Four Princeton graduate students have received graduate scholarships from the German Academic Exchange Service (Deutscher Akademischer Austauschdienst — DAAD) for research and language study in Germany for the 2018-19 academic year.
A doctoral candidate in the Department of Near Eastern Studies, Pukhovaia is studying early modern Yemeni political and social history. Her dissertation examines state-building in Zaydi Yemen during the first period of Ottoman rule (1538-1635).
A doctoral candidate in the Department of German, Sadan works on questions of narrative and community by way of literary theory and history. His research interests include humanism and the history of hermeneutics, theories of media and the stories of Robert Walser.
A doctoral candidate in the Department of German and the Interdisciplinary Doctoral Program in the Humanities, Stewart came to Princeton in 2015 after working for a number of years in the Berlin studio of Danish-Icelandic artist Olafur Eliasson. His dissertation investigates the political, social and aesthetic ramifications of transnationality in the post-war Germanies, in particular their resonance and dissonance with globalized capitalism and neoliberalism.
Ying Sze Pek
A doctoral candidate in the Department of Art and Archaeology, Pek's research in art and visual history involves photography, collage and montage, and is often concerned with the historiography of art in the 19th and early 20th centuries, Frankfurt School critical theory and its legacies, philosophies of media and technology, as well as questions of realism and documentary.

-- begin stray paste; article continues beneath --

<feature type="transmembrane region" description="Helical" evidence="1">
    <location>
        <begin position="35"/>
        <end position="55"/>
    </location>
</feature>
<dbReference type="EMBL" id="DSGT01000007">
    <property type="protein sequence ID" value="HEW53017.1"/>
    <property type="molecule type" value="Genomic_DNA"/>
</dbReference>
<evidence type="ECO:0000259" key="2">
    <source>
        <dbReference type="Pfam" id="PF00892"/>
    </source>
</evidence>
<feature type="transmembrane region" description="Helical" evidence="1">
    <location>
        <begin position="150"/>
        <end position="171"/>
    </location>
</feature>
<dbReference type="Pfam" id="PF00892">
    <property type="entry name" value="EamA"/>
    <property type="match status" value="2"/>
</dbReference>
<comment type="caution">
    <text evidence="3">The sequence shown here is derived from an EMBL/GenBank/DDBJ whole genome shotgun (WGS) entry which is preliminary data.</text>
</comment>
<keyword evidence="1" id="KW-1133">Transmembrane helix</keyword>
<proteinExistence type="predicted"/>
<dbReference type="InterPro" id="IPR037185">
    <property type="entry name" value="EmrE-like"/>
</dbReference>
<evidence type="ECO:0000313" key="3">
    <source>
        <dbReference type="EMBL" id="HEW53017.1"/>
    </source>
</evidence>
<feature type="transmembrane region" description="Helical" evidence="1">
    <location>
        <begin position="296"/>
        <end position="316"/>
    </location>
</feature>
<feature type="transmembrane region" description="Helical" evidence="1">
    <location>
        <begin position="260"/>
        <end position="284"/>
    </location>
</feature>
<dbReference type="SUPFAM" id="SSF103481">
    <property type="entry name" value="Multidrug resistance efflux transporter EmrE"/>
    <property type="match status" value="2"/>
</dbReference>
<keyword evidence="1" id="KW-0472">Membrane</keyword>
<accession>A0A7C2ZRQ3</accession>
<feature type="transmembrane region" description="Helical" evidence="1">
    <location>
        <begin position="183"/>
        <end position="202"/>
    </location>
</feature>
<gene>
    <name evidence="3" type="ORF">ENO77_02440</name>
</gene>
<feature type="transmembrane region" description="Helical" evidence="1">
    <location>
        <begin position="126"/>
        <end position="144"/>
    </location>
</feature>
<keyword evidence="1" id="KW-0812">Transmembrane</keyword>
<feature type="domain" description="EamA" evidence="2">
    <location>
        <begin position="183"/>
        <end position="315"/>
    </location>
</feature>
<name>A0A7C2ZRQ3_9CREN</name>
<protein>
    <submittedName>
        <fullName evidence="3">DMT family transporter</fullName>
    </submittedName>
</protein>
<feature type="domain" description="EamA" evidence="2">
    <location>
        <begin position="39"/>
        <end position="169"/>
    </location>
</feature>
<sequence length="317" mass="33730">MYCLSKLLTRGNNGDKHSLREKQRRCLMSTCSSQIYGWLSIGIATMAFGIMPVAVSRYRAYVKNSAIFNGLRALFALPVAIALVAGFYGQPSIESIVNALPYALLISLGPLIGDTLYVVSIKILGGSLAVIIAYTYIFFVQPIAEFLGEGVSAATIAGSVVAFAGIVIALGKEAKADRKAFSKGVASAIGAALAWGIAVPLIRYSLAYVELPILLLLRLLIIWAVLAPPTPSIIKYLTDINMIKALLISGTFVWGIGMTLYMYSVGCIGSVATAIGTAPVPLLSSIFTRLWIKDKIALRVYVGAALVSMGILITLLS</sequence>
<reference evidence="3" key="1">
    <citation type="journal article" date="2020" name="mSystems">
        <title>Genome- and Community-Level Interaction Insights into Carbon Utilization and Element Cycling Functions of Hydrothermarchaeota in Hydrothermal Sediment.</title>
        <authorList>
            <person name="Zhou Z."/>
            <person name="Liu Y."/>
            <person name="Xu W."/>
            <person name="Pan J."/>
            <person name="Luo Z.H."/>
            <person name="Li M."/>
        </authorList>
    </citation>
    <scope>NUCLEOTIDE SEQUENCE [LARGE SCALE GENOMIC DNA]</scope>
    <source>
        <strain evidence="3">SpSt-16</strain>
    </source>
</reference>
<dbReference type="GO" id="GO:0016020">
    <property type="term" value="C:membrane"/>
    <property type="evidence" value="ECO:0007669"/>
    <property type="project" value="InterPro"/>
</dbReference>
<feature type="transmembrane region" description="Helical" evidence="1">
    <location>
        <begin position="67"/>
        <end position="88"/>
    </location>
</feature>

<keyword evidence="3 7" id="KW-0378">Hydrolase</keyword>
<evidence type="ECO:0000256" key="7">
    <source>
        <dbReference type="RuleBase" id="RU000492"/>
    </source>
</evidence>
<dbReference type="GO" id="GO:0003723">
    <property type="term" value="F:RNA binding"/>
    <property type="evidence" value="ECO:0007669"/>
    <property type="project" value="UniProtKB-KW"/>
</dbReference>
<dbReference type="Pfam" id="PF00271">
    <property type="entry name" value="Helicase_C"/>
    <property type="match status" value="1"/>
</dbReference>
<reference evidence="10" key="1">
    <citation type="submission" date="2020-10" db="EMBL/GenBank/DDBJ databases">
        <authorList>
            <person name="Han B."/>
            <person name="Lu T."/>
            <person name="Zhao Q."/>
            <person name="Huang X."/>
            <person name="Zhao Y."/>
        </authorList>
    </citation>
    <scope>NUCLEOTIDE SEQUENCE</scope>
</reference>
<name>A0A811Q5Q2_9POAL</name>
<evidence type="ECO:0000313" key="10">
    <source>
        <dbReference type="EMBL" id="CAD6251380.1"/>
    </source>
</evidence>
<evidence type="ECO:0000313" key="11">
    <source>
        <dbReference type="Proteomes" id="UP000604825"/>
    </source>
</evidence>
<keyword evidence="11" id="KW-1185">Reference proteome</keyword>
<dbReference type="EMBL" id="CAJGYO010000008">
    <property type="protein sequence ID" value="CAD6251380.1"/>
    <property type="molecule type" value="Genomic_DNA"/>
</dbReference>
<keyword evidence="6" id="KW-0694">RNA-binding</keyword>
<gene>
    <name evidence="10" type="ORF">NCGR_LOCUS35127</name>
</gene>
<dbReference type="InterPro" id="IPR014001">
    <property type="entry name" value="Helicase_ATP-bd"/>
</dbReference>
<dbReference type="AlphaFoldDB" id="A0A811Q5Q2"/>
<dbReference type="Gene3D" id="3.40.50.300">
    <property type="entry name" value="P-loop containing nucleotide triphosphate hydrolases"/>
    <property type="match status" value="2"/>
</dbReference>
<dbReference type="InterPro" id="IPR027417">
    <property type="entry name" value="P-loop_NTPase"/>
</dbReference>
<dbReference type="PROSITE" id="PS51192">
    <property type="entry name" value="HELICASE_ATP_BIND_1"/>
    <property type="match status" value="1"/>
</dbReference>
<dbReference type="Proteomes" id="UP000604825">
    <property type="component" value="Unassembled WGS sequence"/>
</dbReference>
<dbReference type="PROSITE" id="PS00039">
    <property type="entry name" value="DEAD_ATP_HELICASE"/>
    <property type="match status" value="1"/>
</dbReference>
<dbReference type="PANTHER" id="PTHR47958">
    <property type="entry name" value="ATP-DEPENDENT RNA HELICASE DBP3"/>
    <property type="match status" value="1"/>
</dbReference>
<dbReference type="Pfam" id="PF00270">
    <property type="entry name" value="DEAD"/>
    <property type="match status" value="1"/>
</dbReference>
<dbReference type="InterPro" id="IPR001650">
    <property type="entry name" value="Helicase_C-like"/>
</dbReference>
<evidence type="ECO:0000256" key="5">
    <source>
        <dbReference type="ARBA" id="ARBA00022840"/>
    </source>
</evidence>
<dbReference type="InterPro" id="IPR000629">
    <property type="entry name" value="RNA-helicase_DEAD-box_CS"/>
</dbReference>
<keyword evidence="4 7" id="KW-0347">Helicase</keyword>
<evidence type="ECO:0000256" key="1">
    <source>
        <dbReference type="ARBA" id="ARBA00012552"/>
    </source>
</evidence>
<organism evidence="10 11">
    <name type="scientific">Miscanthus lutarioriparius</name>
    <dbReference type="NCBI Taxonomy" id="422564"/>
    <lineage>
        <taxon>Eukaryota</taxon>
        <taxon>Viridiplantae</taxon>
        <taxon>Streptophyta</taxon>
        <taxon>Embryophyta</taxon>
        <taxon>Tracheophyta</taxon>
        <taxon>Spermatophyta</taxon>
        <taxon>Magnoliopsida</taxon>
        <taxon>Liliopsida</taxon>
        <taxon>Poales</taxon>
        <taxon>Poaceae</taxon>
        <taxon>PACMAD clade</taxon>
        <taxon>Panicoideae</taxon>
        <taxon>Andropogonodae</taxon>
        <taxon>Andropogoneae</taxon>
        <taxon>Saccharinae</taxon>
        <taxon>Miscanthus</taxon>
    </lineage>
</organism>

DAAD is the German national agency for the support of international academic cooperation. DAAD offers programs and funding for students, faculty, researchers and others in higher education, providing financial support to over 130,000 individuals per year. DAAD programs aim to create goodwill and professional relationships that will build a solid basis for relations between Germany and North America. DAAD scholarships are highly competitive and recipients are selected by independent committees based on outstanding academic records and convincing project proposals or statements of purpose.